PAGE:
We're sure that you're all familiar with data caps as members of the RE industry. After all, with cell phones becoming increasingly common (91% of adults have one), usage is at an all time high—which might explain why companies such as AT&T and Verizon put data caps in place, to make more money and to reduce network congestion. And you, as professionals, use apps like Maps and services like Evernote to keep everything up to date with your services. When your data cap is looming large over you, free WiFi might seem like a godsend. Use your services without adding to your data cap—the perfect combination!
But, before you connect to just any network, we have a warning for you: while WiFi from businesses and private providers like Brighthouse or AT&T is everywhere, it's also dangerous.
Free WiFi feels great, but certain providers of free WiFi prefer to use managed systems rather than password-secured hotspots like businesses use—usually to ensure that the public can connect and increase their awareness. But the problem here is that on an unsecured network like this—even if there's a login screen for your personal credentials—none of your data is properly encrypted, meaning that anyone can get on the network and, with a little bit of knowledge and work, can get your personal information from what you're broadcasting over the air.
While some apps and websites do use encrpytion to connect (such as Facebook and most banks), care should be taken because other sites and apps have not adopted the standard. Responsible use of WiFi can and will make your life better but it only takes one irresponsible person to ruin your accounts or your work. Be safe when connecting!
We've also been receiving reports of thieves using fake hotspots to lure you into trusting them. They follow the same system as phishing attempts through your email: recreating websites to look official to get you to give up your credentials. It's worse when you realize that most cell phones (regardless of operating system) are set up to automatically connect to their provider's hotspots automatically—but they put no controls in place to prevent fakes from replacing them.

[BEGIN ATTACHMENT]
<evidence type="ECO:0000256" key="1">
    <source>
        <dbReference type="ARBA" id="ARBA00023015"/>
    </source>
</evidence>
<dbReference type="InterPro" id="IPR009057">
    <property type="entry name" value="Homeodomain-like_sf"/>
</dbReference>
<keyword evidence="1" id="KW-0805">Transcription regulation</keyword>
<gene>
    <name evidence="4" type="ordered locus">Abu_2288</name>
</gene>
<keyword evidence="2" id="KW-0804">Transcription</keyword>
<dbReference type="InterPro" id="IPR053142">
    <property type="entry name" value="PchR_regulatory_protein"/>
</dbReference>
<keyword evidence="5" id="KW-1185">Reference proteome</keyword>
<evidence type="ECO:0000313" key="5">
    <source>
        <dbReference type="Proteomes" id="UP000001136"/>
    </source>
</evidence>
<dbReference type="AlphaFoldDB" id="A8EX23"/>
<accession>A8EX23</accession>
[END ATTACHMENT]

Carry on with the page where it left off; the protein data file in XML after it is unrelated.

Here's a scenario: let's say your WiFi is toggled on your iPhone and you're walking to a showing. If someone in the area has named their WiFi "attwifi," the normal name for AT&T's hotspots, you'll automatically connect whether the hotspot's legitimate or not. Then the thief can go to work sniffing out your data. If you're not expecting a free WiFi hotspot, you might not notice and then you'll be compromised.
There are steps you can take to help prevent this problem. For one thing, every modern smartphone has an indicator showing that a website is secured and encrypted (meaning it's far harder to read what you're sending). On iPhone, there will be a grey lock next to the name of the site you're on. This means that the connection is secured and the identity of the site is verified by a third party. On Android, it depends on browser, but the Chrome browser displays a green lock. Look for these symbols when doing any transaction with your data! Without them, you are at risk.
Secondly, you should turn off auto-login to any and all WiFi hotspots that they're currently enabled for. While it's a bit more work to do, it's not all that difficult to do. On iPhone, it's in Settings > WiFi > (Network Name — click the circled "i" symbol) > Auto-Join.
These tips will make your life more secure and protect your contacts, leads, and business from being spied upon—or worse!
Please fill out form below